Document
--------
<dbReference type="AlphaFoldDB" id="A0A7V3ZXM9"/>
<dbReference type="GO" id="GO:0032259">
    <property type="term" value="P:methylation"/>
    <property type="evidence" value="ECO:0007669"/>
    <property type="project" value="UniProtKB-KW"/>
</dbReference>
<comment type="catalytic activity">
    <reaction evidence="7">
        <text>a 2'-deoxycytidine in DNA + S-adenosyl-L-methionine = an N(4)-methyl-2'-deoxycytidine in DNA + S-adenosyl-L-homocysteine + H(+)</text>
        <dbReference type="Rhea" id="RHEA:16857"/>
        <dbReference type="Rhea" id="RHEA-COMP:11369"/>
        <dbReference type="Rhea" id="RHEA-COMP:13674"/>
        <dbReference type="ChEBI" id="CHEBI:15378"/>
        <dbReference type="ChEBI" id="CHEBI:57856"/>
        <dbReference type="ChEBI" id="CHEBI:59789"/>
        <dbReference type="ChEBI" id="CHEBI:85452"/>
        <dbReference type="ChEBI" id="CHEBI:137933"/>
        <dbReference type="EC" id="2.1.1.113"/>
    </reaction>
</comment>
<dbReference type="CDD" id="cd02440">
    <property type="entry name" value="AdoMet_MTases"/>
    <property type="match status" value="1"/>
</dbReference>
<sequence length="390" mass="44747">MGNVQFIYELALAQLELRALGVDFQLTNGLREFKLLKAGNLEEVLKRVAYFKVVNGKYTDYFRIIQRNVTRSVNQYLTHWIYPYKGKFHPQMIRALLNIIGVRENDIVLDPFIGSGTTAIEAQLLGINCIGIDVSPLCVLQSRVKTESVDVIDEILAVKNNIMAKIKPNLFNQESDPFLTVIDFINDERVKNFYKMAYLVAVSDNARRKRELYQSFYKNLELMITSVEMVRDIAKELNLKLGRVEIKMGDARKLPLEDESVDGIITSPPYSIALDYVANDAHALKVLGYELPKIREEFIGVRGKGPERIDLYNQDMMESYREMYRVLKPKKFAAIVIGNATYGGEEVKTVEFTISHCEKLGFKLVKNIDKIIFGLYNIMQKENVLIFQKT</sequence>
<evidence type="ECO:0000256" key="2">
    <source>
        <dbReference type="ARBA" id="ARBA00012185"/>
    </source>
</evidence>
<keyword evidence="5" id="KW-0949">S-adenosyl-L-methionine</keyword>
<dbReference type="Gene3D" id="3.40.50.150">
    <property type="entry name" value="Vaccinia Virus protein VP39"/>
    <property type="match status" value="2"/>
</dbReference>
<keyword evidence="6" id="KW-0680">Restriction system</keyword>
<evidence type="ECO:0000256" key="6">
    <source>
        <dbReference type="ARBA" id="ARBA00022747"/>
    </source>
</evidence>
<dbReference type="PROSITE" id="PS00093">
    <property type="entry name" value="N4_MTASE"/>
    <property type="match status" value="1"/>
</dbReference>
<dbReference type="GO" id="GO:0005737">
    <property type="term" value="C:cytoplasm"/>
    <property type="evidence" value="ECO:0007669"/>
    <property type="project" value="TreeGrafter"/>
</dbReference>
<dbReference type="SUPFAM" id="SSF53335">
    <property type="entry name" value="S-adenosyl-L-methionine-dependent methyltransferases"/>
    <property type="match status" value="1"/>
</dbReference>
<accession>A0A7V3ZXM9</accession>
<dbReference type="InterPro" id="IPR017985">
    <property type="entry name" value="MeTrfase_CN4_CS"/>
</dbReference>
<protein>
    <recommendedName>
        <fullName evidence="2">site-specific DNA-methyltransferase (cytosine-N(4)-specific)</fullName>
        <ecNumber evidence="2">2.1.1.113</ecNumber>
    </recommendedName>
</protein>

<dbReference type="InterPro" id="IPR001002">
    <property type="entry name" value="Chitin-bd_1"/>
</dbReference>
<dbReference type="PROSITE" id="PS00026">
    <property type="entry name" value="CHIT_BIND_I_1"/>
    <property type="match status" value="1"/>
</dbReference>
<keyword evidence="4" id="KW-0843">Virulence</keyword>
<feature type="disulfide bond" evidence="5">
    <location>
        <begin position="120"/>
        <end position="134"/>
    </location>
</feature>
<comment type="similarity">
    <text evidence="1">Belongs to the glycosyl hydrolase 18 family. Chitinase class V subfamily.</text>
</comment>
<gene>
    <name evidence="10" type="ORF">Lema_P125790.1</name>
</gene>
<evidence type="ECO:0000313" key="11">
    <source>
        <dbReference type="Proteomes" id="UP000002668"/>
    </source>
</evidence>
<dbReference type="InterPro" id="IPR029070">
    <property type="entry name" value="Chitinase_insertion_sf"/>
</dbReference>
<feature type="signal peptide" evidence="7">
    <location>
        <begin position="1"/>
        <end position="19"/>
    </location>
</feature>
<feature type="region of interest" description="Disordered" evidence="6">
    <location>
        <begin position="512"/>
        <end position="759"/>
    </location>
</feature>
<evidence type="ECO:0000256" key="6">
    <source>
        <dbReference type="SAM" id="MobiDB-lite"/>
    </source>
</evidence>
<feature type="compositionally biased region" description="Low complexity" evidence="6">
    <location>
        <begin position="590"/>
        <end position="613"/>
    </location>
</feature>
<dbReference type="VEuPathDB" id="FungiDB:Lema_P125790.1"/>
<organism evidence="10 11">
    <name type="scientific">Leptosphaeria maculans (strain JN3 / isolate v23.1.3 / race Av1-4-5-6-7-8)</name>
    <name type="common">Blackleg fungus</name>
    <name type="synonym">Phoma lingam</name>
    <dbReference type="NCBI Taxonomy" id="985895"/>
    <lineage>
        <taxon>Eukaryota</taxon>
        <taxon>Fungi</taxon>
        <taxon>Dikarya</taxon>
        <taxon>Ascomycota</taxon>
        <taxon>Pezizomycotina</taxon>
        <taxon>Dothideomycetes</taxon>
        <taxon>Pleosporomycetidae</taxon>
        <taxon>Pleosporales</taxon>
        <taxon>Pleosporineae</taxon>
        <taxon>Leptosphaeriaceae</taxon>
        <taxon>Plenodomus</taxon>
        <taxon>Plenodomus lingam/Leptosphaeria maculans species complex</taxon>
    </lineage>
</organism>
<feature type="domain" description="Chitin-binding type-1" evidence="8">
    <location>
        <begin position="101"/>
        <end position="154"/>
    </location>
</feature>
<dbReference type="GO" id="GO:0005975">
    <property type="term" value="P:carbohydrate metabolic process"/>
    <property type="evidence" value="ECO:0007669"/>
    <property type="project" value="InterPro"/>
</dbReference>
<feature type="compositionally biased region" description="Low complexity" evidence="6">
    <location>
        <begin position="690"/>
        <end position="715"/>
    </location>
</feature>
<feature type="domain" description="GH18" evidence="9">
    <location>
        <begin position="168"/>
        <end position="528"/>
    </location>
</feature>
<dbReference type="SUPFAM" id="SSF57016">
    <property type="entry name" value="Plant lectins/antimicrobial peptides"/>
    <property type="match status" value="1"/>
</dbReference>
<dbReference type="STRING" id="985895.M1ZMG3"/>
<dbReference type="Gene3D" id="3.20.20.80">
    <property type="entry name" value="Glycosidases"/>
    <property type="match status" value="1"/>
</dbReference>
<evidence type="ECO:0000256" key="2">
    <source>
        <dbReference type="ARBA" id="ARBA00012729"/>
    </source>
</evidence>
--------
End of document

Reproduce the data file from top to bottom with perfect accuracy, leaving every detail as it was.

<dbReference type="AlphaFoldDB" id="A0A7V3ZXM9"/>
<dbReference type="GO" id="GO:0032259">
    <property type="term" value="P:methylation"/>
    <property type="evidence" value="ECO:0007669"/>
    <property type="project" value="UniProtKB-KW"/>
</dbReference>
<comment type="catalytic activity">
    <reaction evidence="7">
        <text>a 2'-deoxycytidine in DNA + S-adenosyl-L-methionine = an N(4)-methyl-2'-deoxycytidine in DNA + S-adenosyl-L-homocysteine + H(+)</text>
        <dbReference type="Rhea" id="RHEA:16857"/>
        <dbReference type="Rhea" id="RHEA-COMP:11369"/>
        <dbReference type="Rhea" id="RHEA-COMP:13674"/>
        <dbReference type="ChEBI" id="CHEBI:15378"/>
        <dbReference type="ChEBI" id="CHEBI:57856"/>
        <dbReference type="ChEBI" id="CHEBI:59789"/>
        <dbReference type="ChEBI" id="CHEBI:85452"/>
        <dbReference type="ChEBI" id="CHEBI:137933"/>
        <dbReference type="EC" id="2.1.1.113"/>
    </reaction>
</comment>
<dbReference type="CDD" id="cd02440">
    <property type="entry name" value="AdoMet_MTases"/>
    <property type="match status" value="1"/>
</dbReference>
<sequence length="390" mass="44747">MGNVQFIYELALAQLELRALGVDFQLTNGLREFKLLKAGNLEEVLKRVAYFKVVNGKYTDYFRIIQRNVTRSVNQYLTHWIYPYKGKFHPQMIRALLNIIGVRENDIVLDPFIGSGTTAIEAQLLGINCIGIDVSPLCVLQSRVKTESVDVIDEILAVKNNIMAKIKPNLFNQESDPFLTVIDFINDERVKNFYKMAYLVAVSDNARRKRELYQSFYKNLELMITSVEMVRDIAKELNLKLGRVEIKMGDARKLPLEDESVDGIITSPPYSIALDYVANDAHALKVLGYELPKIREEFIGVRGKGPERIDLYNQDMMESYREMYRVLKPKKFAAIVIGNATYGGEEVKTVEFTISHCEKLGFKLVKNIDKIIFGLYNIMQKENVLIFQKT</sequence>
<evidence type="ECO:0000256" key="2">
    <source>
        <dbReference type="ARBA" id="ARBA00012185"/>
    </source>
</evidence>
<keyword evidence="5" id="KW-0949">S-adenosyl-L-methionine</keyword>
<dbReference type="Gene3D" id="3.40.50.150">
    <property type="entry name" value="Vaccinia Virus protein VP39"/>
    <property type="match status" value="2"/>
</dbReference>
<keyword evidence="6" id="KW-0680">Restriction system</keyword>
<evidence type="ECO:0000256" key="6">
    <source>
        <dbReference type="ARBA" id="ARBA00022747"/>
    </source>
</evidence>
<dbReference type="PROSITE" id="PS00093">
    <property type="entry name" value="N4_MTASE"/>
    <property type="match status" value="1"/>
</dbReference>
<dbReference type="GO" id="GO:0005737">
    <property type="term" value="C:cytoplasm"/>
    <property type="evidence" value="ECO:0007669"/>
    <property type="project" value="TreeGrafter"/>
</dbReference>
<dbReference type="SUPFAM" id="SSF53335">
    <property type="entry name" value="S-adenosyl-L-methionine-dependent methyltransferases"/>
    <property type="match status" value="1"/>
</dbReference>
<accession>A0A7V3ZXM9</accession>
<dbReference type="InterPro" id="IPR017985">
    <property type="entry name" value="MeTrfase_CN4_CS"/>
</dbReference>
<protein>
    <recommendedName>
        <fullName evidence="2">site-specific DNA-methyltransferase (cytosine-N(4)-specific)</fullName>
        <ecNumber evidence="2">2.1.1.113</ecNumber>
    </recommendedName>
</protein>

<dbReference type="InterPro" id="IPR001002">
    <property type="entry name" value="Chitin-bd_1"/>
</dbReference>
<dbReference type="PROSITE" id="PS00026">
    <property type="entry name" value="CHIT_BIND_I_1"/>
    <property type="match status" value="1"/>
</dbReference>
<keyword evidence="4" id="KW-0843">Virulence</keyword>
<feature type="disulfide bond" evidence="5">
    <location>
        <begin position="120"/>
        <end position="134"/>
    </location>
</feature>
<comment type="similarity">
    <text evidence="1">Belongs to the glycosyl hydrolase 18 family. Chitinase class V subfamily.</text>
</comment>
<gene>
    <name evidence="10" type="ORF">Lema_P125790.1</name>
</gene>
<evidence type="ECO:0000313" key="11">
    <source>
        <dbReference type="Proteomes" id="UP000002668"/>
    </source>
</evidence>
<dbReference type="InterPro" id="IPR029070">
    <property type="entry name" value="Chitinase_insertion_sf"/>
</dbReference>
<feature type="signal peptide" evidence="7">
    <location>
        <begin position="1"/>
        <end position="19"/>
    </location>
</feature>
<feature type="region of interest" description="Disordered" evidence="6">
    <location>
        <begin position="512"/>
        <end position="759"/>
    </location>
</feature>
<evidence type="ECO:0000256" key="6">
    <source>
        <dbReference type="SAM" id="MobiDB-lite"/>
    </source>
</evidence>
<feature type="compositionally biased region" description="Low complexity" evidence="6">
    <location>
        <begin position="590"/>
        <end position="613"/>
    </location>
</feature>
<dbReference type="VEuPathDB" id="FungiDB:Lema_P125790.1"/>
<organism evidence="10 11">
    <name type="scientific">Leptosphaeria maculans (strain JN3 / isolate v23.1.3 / race Av1-4-5-6-7-8)</name>
    <name type="common">Blackleg fungus</name>
    <name type="synonym">Phoma lingam</name>
    <dbReference type="NCBI Taxonomy" id="985895"/>
    <lineage>
        <taxon>Eukaryota</taxon>
        <taxon>Fungi</taxon>
        <taxon>Dikarya</taxon>
        <taxon>Ascomycota</taxon>
        <taxon>Pezizomycotina</taxon>
        <taxon>Dothideomycetes</taxon>
        <taxon>Pleosporomycetidae</taxon>
        <taxon>Pleosporales</taxon>
        <taxon>Pleosporineae</taxon>
        <taxon>Leptosphaeriaceae</taxon>
        <taxon>Plenodomus</taxon>
        <taxon>Plenodomus lingam/Leptosphaeria maculans species complex</taxon>
    </lineage>
</organism>
<feature type="domain" description="Chitin-binding type-1" evidence="8">
    <location>
        <begin position="101"/>
        <end position="154"/>
    </location>
</feature>
<dbReference type="GO" id="GO:0005975">
    <property type="term" value="P:carbohydrate metabolic process"/>
    <property type="evidence" value="ECO:0007669"/>
    <property type="project" value="InterPro"/>
</dbReference>
<feature type="compositionally biased region" description="Low complexity" evidence="6">
    <location>
        <begin position="690"/>
        <end position="715"/>
    </location>
</feature>
<feature type="domain" description="GH18" evidence="9">
    <location>
        <begin position="168"/>
        <end position="528"/>
    </location>
</feature>
<dbReference type="SUPFAM" id="SSF57016">
    <property type="entry name" value="Plant lectins/antimicrobial peptides"/>
    <property type="match status" value="1"/>
</dbReference>
<dbReference type="STRING" id="985895.M1ZMG3"/>
<dbReference type="Gene3D" id="3.20.20.80">
    <property type="entry name" value="Glycosidases"/>
    <property type="match status" value="1"/>
</dbReference>
<evidence type="ECO:0000256" key="2">
    <source>
        <dbReference type="ARBA" id="ARBA00012729"/>
    </source>
</evidence>